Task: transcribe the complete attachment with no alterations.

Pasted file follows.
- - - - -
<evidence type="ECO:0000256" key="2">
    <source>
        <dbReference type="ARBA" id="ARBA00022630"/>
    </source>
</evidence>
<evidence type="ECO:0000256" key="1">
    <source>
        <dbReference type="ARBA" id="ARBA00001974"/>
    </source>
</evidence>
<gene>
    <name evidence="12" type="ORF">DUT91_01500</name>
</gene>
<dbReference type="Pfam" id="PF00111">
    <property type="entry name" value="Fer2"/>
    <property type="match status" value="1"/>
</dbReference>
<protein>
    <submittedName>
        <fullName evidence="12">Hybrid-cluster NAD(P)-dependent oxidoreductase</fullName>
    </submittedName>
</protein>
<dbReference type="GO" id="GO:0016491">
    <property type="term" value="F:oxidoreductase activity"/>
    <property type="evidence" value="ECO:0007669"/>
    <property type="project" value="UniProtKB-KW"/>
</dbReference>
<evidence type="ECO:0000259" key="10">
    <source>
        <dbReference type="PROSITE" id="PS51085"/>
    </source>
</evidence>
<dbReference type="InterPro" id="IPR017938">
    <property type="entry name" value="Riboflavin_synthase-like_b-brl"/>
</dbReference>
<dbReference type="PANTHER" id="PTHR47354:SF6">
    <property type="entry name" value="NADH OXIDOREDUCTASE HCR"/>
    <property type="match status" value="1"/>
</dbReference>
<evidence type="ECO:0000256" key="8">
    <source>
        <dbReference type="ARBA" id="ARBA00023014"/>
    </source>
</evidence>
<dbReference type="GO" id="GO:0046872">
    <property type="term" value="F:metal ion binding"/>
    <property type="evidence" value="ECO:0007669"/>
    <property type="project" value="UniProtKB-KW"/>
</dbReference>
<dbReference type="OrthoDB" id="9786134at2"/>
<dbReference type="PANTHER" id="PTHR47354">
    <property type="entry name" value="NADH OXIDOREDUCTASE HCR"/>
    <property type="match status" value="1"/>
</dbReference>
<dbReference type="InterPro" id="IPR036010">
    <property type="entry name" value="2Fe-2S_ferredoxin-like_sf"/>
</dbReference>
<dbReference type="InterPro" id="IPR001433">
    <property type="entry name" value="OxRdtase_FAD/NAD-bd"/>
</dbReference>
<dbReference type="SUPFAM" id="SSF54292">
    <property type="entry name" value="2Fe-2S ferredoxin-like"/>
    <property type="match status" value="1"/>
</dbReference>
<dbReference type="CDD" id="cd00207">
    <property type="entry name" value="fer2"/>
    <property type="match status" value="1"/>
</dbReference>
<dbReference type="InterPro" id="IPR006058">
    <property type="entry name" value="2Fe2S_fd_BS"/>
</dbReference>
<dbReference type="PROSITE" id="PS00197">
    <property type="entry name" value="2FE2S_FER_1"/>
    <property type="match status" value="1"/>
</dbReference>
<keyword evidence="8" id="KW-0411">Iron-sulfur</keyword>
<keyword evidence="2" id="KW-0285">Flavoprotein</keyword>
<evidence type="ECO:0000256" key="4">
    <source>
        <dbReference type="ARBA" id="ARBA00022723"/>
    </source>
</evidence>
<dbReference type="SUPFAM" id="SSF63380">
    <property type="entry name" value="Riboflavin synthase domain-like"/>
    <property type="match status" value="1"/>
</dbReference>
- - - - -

<evidence type="ECO:0000256" key="2">
    <source>
        <dbReference type="ARBA" id="ARBA00022630"/>
    </source>
</evidence>
<evidence type="ECO:0000256" key="1">
    <source>
        <dbReference type="ARBA" id="ARBA00001974"/>
    </source>
</evidence>
<gene>
    <name evidence="12" type="ORF">DUT91_01500</name>
</gene>
<dbReference type="Pfam" id="PF00111">
    <property type="entry name" value="Fer2"/>
    <property type="match status" value="1"/>
</dbReference>
<protein>
    <submittedName>
        <fullName evidence="12">Hybrid-cluster NAD(P)-dependent oxidoreductase</fullName>
    </submittedName>
</protein>
<dbReference type="GO" id="GO:0016491">
    <property type="term" value="F:oxidoreductase activity"/>
    <property type="evidence" value="ECO:0007669"/>
    <property type="project" value="UniProtKB-KW"/>
</dbReference>
<evidence type="ECO:0000259" key="10">
    <source>
        <dbReference type="PROSITE" id="PS51085"/>
    </source>
</evidence>
<dbReference type="InterPro" id="IPR017938">
    <property type="entry name" value="Riboflavin_synthase-like_b-brl"/>
</dbReference>
<dbReference type="PANTHER" id="PTHR47354:SF6">
    <property type="entry name" value="NADH OXIDOREDUCTASE HCR"/>
    <property type="match status" value="1"/>
</dbReference>
<evidence type="ECO:0000256" key="8">
    <source>
        <dbReference type="ARBA" id="ARBA00023014"/>
    </source>
</evidence>
<dbReference type="GO" id="GO:0046872">
    <property type="term" value="F:metal ion binding"/>
    <property type="evidence" value="ECO:0007669"/>
    <property type="project" value="UniProtKB-KW"/>
</dbReference>
<dbReference type="OrthoDB" id="9786134at2"/>
<dbReference type="PANTHER" id="PTHR47354">
    <property type="entry name" value="NADH OXIDOREDUCTASE HCR"/>
    <property type="match status" value="1"/>
</dbReference>
<dbReference type="InterPro" id="IPR036010">
    <property type="entry name" value="2Fe-2S_ferredoxin-like_sf"/>
</dbReference>
<dbReference type="InterPro" id="IPR001433">
    <property type="entry name" value="OxRdtase_FAD/NAD-bd"/>
</dbReference>
<dbReference type="SUPFAM" id="SSF54292">
    <property type="entry name" value="2Fe-2S ferredoxin-like"/>
    <property type="match status" value="1"/>
</dbReference>
<dbReference type="CDD" id="cd00207">
    <property type="entry name" value="fer2"/>
    <property type="match status" value="1"/>
</dbReference>
<dbReference type="InterPro" id="IPR006058">
    <property type="entry name" value="2Fe2S_fd_BS"/>
</dbReference>
<dbReference type="PROSITE" id="PS00197">
    <property type="entry name" value="2FE2S_FER_1"/>
    <property type="match status" value="1"/>
</dbReference>
<keyword evidence="8" id="KW-0411">Iron-sulfur</keyword>
<keyword evidence="2" id="KW-0285">Flavoprotein</keyword>
<evidence type="ECO:0000256" key="4">
    <source>
        <dbReference type="ARBA" id="ARBA00022723"/>
    </source>
</evidence>
<dbReference type="SUPFAM" id="SSF63380">
    <property type="entry name" value="Riboflavin synthase domain-like"/>
    <property type="match status" value="1"/>
</dbReference>